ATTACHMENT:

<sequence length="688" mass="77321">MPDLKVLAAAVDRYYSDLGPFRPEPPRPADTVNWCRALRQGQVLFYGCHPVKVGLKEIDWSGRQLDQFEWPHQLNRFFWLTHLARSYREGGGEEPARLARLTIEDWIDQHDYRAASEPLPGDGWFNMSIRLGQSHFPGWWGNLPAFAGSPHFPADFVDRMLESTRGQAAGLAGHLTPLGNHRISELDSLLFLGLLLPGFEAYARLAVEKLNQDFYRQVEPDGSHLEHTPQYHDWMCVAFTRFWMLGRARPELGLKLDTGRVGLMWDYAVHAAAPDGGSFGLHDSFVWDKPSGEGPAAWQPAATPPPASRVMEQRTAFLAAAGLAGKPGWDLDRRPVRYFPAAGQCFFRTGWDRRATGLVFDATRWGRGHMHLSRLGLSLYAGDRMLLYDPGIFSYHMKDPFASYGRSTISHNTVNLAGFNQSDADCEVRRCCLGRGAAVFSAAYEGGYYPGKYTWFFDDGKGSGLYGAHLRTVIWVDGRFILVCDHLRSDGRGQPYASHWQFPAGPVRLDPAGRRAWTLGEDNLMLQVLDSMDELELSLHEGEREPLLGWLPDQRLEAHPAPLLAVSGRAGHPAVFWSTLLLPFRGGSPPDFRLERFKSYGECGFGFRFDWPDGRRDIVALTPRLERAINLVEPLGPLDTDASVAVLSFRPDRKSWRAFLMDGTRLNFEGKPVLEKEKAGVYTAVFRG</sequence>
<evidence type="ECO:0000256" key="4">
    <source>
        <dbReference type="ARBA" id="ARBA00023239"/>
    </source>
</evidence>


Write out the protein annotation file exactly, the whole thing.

<sequence length="688" mass="77321">MPDLKVLAAAVDRYYSDLGPFRPEPPRPADTVNWCRALRQGQVLFYGCHPVKVGLKEIDWSGRQLDQFEWPHQLNRFFWLTHLARSYREGGGEEPARLARLTIEDWIDQHDYRAASEPLPGDGWFNMSIRLGQSHFPGWWGNLPAFAGSPHFPADFVDRMLESTRGQAAGLAGHLTPLGNHRISELDSLLFLGLLLPGFEAYARLAVEKLNQDFYRQVEPDGSHLEHTPQYHDWMCVAFTRFWMLGRARPELGLKLDTGRVGLMWDYAVHAAAPDGGSFGLHDSFVWDKPSGEGPAAWQPAATPPPASRVMEQRTAFLAAAGLAGKPGWDLDRRPVRYFPAAGQCFFRTGWDRRATGLVFDATRWGRGHMHLSRLGLSLYAGDRMLLYDPGIFSYHMKDPFASYGRSTISHNTVNLAGFNQSDADCEVRRCCLGRGAAVFSAAYEGGYYPGKYTWFFDDGKGSGLYGAHLRTVIWVDGRFILVCDHLRSDGRGQPYASHWQFPAGPVRLDPAGRRAWTLGEDNLMLQVLDSMDELELSLHEGEREPLLGWLPDQRLEAHPAPLLAVSGRAGHPAVFWSTLLLPFRGGSPPDFRLERFKSYGECGFGFRFDWPDGRRDIVALTPRLERAINLVEPLGPLDTDASVAVLSFRPDRKSWRAFLMDGTRLNFEGKPVLEKEKAGVYTAVFRG</sequence>
<evidence type="ECO:0000256" key="4">
    <source>
        <dbReference type="ARBA" id="ARBA00023239"/>
    </source>
</evidence>